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The bittersweet reality of an NHL firing

Posted on 28 February 2017 by Ian Schrauth

Ken Hitchcock leaves lasting impact on city

 

By: DJ McGuire
Sports Editor

 

 

It was a sad day, Feb. 1, for St. Louis Blues fans across our city as the news broke that the Blues had fired Head Coach Ken Hitchcock. It was certainly an unexpected move made by owner Tom Stillman. I do believe however this was the right decision and it was time for a coaching change.

This firing will always be very bittersweet in my mind as the Blues have been struggling this year and unfortunately Hitchcock took the blame, and change was needed. However I will deeply miss him as a coach and a person in general.

Everyone will likely remember him for his coaching success and victories, and the very high likelihood of him becoming an NHL Hall of Famer, but I will always remember him for everything else besides the stats.

He always had a presence in interviews, whether he was donning his suit for games or wearing the standard hoodie he would wear to most practices. He would never shy away from a joke, or something to make everyone smile. He also pushed his players and motivated them to improve and better themselves. On top of that he had a clear deep love and understanding of the game of hockey.

It was all this and more that brought me and many fans to have a deep respect and love for Coach Hitch.

When Coach Hitchcock took over for the Blues they were a mess, the former head coach Davis Payne left the team in shambles. Their record was awful, the future looked bleak and no real identity had been established.

Once Hitchcock began coaching the Blues, everything changed. That year the Blues not only made the Stanley Cup playoffs but also registered 100 points which is the standard goal for NHL teams. Due to this incredible turnaround, Ken Hitchcock won the Jack Adams award, which is the coach of the year award in the NHL.

This success continued during the rest of his tenure as the Blues head coach. In every full season he coached in this role the team amassed 100 points and every single year they made the playoffs.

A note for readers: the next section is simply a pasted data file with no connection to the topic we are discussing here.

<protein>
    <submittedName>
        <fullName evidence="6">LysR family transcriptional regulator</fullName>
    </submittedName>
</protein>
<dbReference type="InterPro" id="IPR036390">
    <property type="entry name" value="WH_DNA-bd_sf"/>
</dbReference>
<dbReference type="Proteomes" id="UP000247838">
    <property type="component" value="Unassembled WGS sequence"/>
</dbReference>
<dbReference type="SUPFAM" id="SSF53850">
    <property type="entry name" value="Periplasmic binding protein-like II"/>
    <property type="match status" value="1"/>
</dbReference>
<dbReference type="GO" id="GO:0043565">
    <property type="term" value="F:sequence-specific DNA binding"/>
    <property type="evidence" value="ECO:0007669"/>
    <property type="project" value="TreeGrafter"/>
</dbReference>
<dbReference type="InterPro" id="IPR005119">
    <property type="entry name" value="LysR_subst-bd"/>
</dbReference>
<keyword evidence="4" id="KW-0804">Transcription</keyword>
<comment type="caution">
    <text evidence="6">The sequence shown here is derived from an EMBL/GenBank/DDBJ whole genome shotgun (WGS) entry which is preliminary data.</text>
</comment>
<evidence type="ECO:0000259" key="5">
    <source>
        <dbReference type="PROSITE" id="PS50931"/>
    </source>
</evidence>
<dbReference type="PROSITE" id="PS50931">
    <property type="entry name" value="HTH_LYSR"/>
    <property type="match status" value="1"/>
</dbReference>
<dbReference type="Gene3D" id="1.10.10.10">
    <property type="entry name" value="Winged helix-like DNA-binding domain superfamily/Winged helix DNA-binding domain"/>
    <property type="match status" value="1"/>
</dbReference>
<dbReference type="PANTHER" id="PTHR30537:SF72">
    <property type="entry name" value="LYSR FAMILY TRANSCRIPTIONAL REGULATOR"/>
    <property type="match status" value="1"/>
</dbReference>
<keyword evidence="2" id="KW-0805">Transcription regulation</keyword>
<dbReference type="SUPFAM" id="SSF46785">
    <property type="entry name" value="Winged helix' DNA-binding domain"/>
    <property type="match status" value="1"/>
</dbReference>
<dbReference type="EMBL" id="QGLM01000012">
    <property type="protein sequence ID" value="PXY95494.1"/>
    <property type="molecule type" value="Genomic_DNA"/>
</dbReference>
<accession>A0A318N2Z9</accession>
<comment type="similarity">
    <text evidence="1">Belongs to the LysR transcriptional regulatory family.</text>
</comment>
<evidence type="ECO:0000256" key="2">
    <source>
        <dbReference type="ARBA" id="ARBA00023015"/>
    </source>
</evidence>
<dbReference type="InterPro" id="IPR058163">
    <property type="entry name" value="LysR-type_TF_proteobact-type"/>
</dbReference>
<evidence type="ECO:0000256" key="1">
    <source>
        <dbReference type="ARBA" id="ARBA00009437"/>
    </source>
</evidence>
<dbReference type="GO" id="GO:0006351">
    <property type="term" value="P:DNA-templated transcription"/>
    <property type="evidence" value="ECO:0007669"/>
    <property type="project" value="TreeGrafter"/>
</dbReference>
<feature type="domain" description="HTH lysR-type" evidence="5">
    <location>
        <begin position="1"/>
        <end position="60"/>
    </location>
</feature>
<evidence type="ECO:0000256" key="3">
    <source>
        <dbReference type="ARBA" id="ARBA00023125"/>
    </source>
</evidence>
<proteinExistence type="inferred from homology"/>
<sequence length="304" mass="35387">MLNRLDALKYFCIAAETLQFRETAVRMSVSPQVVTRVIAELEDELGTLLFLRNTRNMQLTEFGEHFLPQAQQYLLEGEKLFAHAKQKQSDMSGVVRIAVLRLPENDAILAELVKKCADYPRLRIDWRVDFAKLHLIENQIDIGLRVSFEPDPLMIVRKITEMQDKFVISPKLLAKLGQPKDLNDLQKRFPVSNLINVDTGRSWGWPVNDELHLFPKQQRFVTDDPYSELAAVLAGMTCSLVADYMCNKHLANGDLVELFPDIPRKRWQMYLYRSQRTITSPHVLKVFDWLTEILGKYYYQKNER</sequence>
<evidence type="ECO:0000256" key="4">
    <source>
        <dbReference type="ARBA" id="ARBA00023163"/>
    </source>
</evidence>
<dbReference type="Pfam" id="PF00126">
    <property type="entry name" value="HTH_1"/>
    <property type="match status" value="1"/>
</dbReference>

His only major critique of his time with the Blues, was their lack of postseason success. During his tenure the team has only made it to the Conference Finals once, and lost in the first round three seasons in a row.

After each painful postseason loss, fans argued about whether or not Hitchcock should remain head coach, but Tom Stillman remained firm in his coach.

Hitchcock had announced, since he is 65, that this season was going to be his last as a head coach and that he will retire at the end of the season. In response the Blues signed Mike Yeo, the former Minnesota Wild head coach as an assistant head coach and would take over as head coach when Hitch retired. This final season however was cut short as the Blues fired Hitch and Yeo immediately took over.

I believe that Hitch, even if he does retire, will surely be an NHL Hall of Famer. During his 21 years as an NHL head coach he coached four teams: the Dallas Stars, Philadelphia Flyers, Columbus Blue Jackets and the St. Louis Blues of course. He won a single Stanley Cup with the Dallas Stars.

Hitch is currently fourth all time in NHL coaching wins with 781 wins and second all time in Blues coaching wins. His winning percentage is the highest of any Blues coach as well.

Coach Hitchcock has issued a touching statement and thanked the Blues fans, for his wonderful time as head coach, but he is still unsure of what the future holds for him.

Whatever he does choose to do with his life, whether it relates to hockey or if he does retire, I hope his life goes on without a Hitch.

 

 

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